The archaeologist who helped uncover the original pieces of the Staffordshire Hoard has welcomed a campaign to bring new finds back to the West Midlands.
Staffordshire County Council’s Principal Archaeologist Stephen Dean worked in the field in Hammerwich when the largest collection of Anglo-Saxon treasure ever discovered was found in 2009.
Stephen also supervised the recovery of new artefacts from the same field in November 2012.
These were declared part of the Hoard at an inquest and have now been valued at £57,395.
A new exhibition has opened at Shakespeare's Birthplace.
It features unique and priceless treasures that are now on public display for the first time.
The exhibition, which is called: 'Shakespeare's Treasures', includes the Shakespeare Birthplace Trust copy of the Cobbe portrait. That is the only portrait of Shakespeare that is believed to be have been painted from life.
Other rare items on display for the first time include a map of 'Shakespeare's county' in Warwickshire and the only surviving letter written to the man himself.
Two councils who own the largest and most valuable collection of Anglo-Saxon gold ever discovered have promised to keep new items found, in the MIdlands.
Stoke-on-Trent City Council and Birmingham City Council jointly own the Staffordshire Hoard, which was unearthed in a field near Lichfield in 2009.
Millions of pounds was raised so the 4,000 pieces of treasure could be put on permanent display in Birmingham and Stoke-on-Trent.
An inquest ruled yesterday that 81 new pieces found in same field is also treasure, its future is yet to be decided.
Dr David Symons from the Birmingham Museum & Art Gallery gave an interview to ITV Central News.
A coroner has ruled that eighty-one items found in the same field that the Staffordshire Hoard was discovered, should be regarded as treasure.
Ninety-one items were involved in the inquest.
An inquest will take place today to determine if more objects found on the Staffordshire Hoard field are treasure. They were found in a field at Hammerwich near Lichfield.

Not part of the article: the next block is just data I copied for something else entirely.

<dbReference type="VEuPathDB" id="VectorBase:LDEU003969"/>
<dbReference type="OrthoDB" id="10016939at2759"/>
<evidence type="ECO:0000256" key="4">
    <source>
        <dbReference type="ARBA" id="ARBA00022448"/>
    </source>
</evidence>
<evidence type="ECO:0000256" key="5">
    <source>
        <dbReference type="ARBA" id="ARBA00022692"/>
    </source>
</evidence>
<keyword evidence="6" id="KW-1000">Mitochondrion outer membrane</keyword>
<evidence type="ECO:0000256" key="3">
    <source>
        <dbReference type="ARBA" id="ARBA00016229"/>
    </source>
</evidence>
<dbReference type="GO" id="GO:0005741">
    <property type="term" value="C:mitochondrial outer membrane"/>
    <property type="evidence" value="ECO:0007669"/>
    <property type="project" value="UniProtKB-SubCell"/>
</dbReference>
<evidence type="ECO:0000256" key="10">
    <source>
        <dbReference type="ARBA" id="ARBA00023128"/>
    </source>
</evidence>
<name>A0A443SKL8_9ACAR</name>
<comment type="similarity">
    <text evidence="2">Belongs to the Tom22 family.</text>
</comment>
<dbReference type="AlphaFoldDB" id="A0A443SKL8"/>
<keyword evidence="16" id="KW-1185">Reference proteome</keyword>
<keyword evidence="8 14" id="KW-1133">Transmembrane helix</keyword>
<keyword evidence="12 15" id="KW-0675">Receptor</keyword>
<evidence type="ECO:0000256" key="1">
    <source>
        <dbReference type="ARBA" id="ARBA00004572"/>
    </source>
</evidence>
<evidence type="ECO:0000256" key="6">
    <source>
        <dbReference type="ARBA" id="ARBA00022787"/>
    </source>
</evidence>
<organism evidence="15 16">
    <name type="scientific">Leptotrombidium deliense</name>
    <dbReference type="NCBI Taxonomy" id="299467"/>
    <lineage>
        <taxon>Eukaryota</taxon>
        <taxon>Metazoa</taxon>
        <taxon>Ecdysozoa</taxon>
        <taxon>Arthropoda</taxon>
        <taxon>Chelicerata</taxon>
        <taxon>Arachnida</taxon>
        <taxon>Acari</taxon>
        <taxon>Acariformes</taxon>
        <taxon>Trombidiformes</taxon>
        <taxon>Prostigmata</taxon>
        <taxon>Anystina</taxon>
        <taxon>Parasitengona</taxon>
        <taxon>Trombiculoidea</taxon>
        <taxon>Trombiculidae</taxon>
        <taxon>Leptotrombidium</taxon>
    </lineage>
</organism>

Ninety pieces of gold and silver have been recovered with many weighing less than a gram. They have been discovered in the same place where nearly four thousand pieces were found in 2009.
An inquest will take place on Friday to determine whether objects found on the Staffordshire Hoard field are treasure.
Archaeologists found the items when the field at Hammerwich, near Lichfield, was ploughed.
90 pieces of gold and silver have been recovered with many weighing less than a gram. It's the same place where nearly four thousand pieces were found in 2009.
It was hailed as one of the greatest ever archaeological discoveries and now it looks like the Staffordshire Hoard has grown even bigger.
Another ninety pieces of gold and silver has been found to add to the treasure trove.
They were discovered in the same field as the previous 3,900 artefacts which make up the Hoard. Keith Wilkinson reports.
Why is the latest 'treasure' find in a Staffordshire field so exciting? The Leader of the Staffordshire County Council says it could unlock history and teach us more about an era of history there is relatively little known about.
The curator of the Staffordshire Hoard says the latest find is extremely exciting.
The 90 pieces were discovered after a field in Hammerwich was ploughed, the same field where the original hoard was unearthed in 2009.
Could there be more treasure there waiting to be unearthed?
The latest find which may belong to the Staffordshire Hoard has been likened to the discovery of Egyptian Pharaoh Tutankhamun by the leader of Staffordshire County Council.
The new 90 pieces are being examined and if it is part of the original Hoard discovered in 2009 by a metal detector then this will be declared treasure in January.